The Allfather wrote:
Making the jump from resin to plastic. How much does an extruder company set you back? Or is it cheaper to buy your own machine.
You're looking at injection moulding, not extrusion. Cost varies widely, depending on the company and your relationship with them - you would need to speak to some production companies to get any sort of meaningful figures. But no, buying your own injection moulding machine is unlikely to be a viable option unless you know how to operate such a thing. And you're still going to be outsourcing mould tooling, which is the expensive part of the process.
The other big considerations are -
An experienced resin producer can potentially get you from master model to production casts in a week or two. For plastic production services, you're looking at an absolute minimum of 6-12 months, and potentially more if they have a full waiting list. The number of companies out there experienced with moulding specifically for models is fairly small, and most of them either have long waiting lists or are simply not taking on new clients.
- Sculpting Talent
Because plastic injection moulding for miniatures has really only been achievable by a very few companies historically, the pool of available, good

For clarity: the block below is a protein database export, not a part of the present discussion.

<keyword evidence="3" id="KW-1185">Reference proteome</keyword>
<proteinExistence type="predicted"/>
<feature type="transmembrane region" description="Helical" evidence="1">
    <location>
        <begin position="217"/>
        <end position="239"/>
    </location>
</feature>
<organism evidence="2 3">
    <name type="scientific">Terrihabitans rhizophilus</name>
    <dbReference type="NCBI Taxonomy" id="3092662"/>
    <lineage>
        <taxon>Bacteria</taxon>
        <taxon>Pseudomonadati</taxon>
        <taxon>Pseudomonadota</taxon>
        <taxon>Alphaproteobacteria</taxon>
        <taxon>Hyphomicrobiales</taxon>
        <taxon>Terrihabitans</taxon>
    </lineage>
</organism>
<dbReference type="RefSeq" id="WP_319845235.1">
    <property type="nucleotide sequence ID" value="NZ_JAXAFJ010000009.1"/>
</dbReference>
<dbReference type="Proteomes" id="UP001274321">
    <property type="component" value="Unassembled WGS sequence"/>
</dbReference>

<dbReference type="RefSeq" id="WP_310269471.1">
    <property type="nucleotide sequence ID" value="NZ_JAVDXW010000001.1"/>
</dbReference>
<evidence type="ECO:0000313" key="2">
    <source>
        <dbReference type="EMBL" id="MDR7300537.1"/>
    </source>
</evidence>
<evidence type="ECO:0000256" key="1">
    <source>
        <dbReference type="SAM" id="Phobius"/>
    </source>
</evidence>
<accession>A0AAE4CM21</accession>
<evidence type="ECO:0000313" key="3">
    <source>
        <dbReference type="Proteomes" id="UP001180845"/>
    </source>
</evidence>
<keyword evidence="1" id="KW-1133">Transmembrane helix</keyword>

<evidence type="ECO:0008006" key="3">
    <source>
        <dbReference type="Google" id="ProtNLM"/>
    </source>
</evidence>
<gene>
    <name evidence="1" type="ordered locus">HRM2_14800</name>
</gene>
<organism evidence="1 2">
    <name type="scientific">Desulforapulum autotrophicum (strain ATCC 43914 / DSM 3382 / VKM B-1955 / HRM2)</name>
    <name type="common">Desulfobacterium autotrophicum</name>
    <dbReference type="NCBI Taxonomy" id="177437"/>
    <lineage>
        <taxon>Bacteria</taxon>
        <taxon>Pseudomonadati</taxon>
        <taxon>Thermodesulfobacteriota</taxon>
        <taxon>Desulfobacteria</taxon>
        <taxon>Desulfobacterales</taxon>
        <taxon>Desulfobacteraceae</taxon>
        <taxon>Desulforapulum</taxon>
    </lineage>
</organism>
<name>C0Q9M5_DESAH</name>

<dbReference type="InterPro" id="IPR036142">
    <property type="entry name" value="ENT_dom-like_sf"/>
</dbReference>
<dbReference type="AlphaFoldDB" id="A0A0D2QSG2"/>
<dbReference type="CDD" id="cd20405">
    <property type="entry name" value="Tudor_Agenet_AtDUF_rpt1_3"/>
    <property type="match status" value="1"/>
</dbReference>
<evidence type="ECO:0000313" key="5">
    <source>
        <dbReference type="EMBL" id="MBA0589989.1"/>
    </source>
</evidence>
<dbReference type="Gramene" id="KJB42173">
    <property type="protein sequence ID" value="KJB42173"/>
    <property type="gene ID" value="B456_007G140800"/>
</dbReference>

sculptors is very
small. With the industry shifting to digital sculpting, you would think this would open the field up a lot, as there are a lot
of people out there banging out digital sculpts of just about everything you can think of... but the vast majority of them are sculpting either for video games or for resin/3D printing production, and sculpting for injection moulded plastic is a very different skillset.
Plastic production is only viable with large volumes, due to the high setup costs, which is a big part of the reason most start-ups go for resin or metal instead. There's no point shelling out for plastics tooling if you're only ever going to sell a handful of copies of that model.
Is terrain a better option than game development?
If what you want to do is produce a game, then game development would clearly be the 'better' option. If your focus is just to run a company making something
, and hopefully make money from it, then terrain is potentially the 'safer' option... getting market share for a new game is hard
, because most gamers won't bother to try a new game for fear it won't last. And games don't last if people won't try them...
The problem with terrain is that there is so much of it out there now... The market is saturated with resin and laser-cut options in varying levels of quality and cost, so you need to find a way to stand out from the crowd. Plastic is certainly under-represented in the fantasy and scifi gaming market, but that's mainly because of the expense in getting started... it's a massive investment for an unpredictable return.
Lastly are model cars/ planes , and trains more lucrative than wargaming and RPGs and other table top game?
They have a wider potential audience, certainly, but you would be competing against some very
big players, so I wouldn't expect it to be at all an easy option.
What other sources of funding are available in addition to crowd sourcing.
There would obviously be the more 'traditional' options of saving up to self-fund, taking out a bank loan, or finding investment partners with available funds to throw at you.